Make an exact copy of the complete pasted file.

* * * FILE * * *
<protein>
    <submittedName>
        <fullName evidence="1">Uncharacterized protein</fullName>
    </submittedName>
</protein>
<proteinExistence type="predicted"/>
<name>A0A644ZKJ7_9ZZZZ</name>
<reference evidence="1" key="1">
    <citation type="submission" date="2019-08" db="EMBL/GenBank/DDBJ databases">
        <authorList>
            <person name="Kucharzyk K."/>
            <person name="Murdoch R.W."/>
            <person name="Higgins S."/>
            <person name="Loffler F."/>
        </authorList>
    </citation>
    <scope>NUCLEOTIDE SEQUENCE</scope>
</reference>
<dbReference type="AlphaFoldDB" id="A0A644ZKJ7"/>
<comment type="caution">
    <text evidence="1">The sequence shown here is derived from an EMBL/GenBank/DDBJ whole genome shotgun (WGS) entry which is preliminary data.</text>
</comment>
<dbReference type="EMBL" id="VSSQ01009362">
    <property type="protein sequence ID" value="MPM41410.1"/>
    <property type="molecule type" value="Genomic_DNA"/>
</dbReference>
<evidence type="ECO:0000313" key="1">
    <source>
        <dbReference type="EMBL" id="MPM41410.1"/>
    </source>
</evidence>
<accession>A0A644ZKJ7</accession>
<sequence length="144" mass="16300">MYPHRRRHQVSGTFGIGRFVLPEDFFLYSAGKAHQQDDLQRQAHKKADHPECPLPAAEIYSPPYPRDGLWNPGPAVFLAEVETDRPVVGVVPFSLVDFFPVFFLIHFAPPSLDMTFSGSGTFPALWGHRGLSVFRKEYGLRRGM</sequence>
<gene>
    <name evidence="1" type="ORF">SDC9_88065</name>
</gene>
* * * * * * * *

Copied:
<protein>
    <submittedName>
        <fullName evidence="1">Uncharacterized protein</fullName>
    </submittedName>
</protein>
<proteinExistence type="predicted"/>
<name>A0A644ZKJ7_9ZZZZ</name>
<reference evidence="1" key="1">
    <citation type="submission" date="2019-08" db="EMBL/GenBank/DDBJ databases">
        <authorList>
            <person name="Kucharzyk K."/>
            <person name="Murdoch R.W."/>
            <person name="Higgins S."/>
            <person name="Loffler F."/>
        </authorList>
    </citation>
    <scope>NUCLEOTIDE SEQUENCE</scope>
</reference>
<dbReference type="AlphaFoldDB" id="A0A644ZKJ7"/>
<comment type="caution">
    <text evidence="1">The sequence shown here is derived from an EMBL/GenBank/DDBJ whole genome shotgun (WGS) entry which is preliminary data.</text>
</comment>
<dbReference type="EMBL" id="VSSQ01009362">
    <property type="protein sequence ID" value="MPM41410.1"/>
    <property type="molecule type" value="Genomic_DNA"/>
</dbReference>
<evidence type="ECO:0000313" key="1">
    <source>
        <dbReference type="EMBL" id="MPM41410.1"/>
    </source>
</evidence>
<accession>A0A644ZKJ7</accession>
<sequence length="144" mass="16300">MYPHRRRHQVSGTFGIGRFVLPEDFFLYSAGKAHQQDDLQRQAHKKADHPECPLPAAEIYSPPYPRDGLWNPGPAVFLAEVETDRPVVGVVPFSLVDFFPVFFLIHFAPPSLDMTFSGSGTFPALWGHRGLSVFRKEYGLRRGM</sequence>
<gene>
    <name evidence="1" type="ORF">SDC9_88065</name>
</gene>